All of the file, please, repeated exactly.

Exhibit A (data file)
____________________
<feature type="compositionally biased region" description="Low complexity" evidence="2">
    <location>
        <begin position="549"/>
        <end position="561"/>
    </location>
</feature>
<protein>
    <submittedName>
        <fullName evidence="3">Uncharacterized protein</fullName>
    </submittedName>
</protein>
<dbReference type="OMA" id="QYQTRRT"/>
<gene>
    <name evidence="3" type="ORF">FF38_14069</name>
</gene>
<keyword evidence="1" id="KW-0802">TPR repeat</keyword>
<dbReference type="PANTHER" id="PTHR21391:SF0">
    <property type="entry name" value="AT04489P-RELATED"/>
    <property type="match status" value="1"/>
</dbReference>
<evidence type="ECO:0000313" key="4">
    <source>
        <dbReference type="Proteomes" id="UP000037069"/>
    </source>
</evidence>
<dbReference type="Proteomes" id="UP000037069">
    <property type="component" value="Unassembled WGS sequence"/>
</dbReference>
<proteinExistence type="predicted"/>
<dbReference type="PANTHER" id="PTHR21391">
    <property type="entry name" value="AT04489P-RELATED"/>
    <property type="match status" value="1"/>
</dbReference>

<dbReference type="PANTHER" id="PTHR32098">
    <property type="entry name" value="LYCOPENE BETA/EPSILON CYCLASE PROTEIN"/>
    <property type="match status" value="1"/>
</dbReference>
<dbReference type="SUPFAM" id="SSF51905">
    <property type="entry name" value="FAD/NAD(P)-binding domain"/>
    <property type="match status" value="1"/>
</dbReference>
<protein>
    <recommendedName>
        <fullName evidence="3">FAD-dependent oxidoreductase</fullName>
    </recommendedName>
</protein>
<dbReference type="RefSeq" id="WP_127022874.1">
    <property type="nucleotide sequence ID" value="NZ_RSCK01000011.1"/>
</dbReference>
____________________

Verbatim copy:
<feature type="compositionally biased region" description="Low complexity" evidence="2">
    <location>
        <begin position="549"/>
        <end position="561"/>
    </location>
</feature>
<protein>
    <submittedName>
        <fullName evidence="3">Uncharacterized protein</fullName>
    </submittedName>
</protein>
<dbReference type="OMA" id="QYQTRRT"/>
<gene>
    <name evidence="3" type="ORF">FF38_14069</name>
</gene>
<keyword evidence="1" id="KW-0802">TPR repeat</keyword>
<dbReference type="PANTHER" id="PTHR21391:SF0">
    <property type="entry name" value="AT04489P-RELATED"/>
    <property type="match status" value="1"/>
</dbReference>
<evidence type="ECO:0000313" key="4">
    <source>
        <dbReference type="Proteomes" id="UP000037069"/>
    </source>
</evidence>
<dbReference type="Proteomes" id="UP000037069">
    <property type="component" value="Unassembled WGS sequence"/>
</dbReference>
<proteinExistence type="predicted"/>
<dbReference type="PANTHER" id="PTHR21391">
    <property type="entry name" value="AT04489P-RELATED"/>
    <property type="match status" value="1"/>
</dbReference>

<dbReference type="PANTHER" id="PTHR32098">
    <property type="entry name" value="LYCOPENE BETA/EPSILON CYCLASE PROTEIN"/>
    <property type="match status" value="1"/>
</dbReference>
<dbReference type="SUPFAM" id="SSF51905">
    <property type="entry name" value="FAD/NAD(P)-binding domain"/>
    <property type="match status" value="1"/>
</dbReference>
<protein>
    <recommendedName>
        <fullName evidence="3">FAD-dependent oxidoreductase</fullName>
    </recommendedName>
</protein>
<dbReference type="RefSeq" id="WP_127022874.1">
    <property type="nucleotide sequence ID" value="NZ_RSCK01000011.1"/>
</dbReference>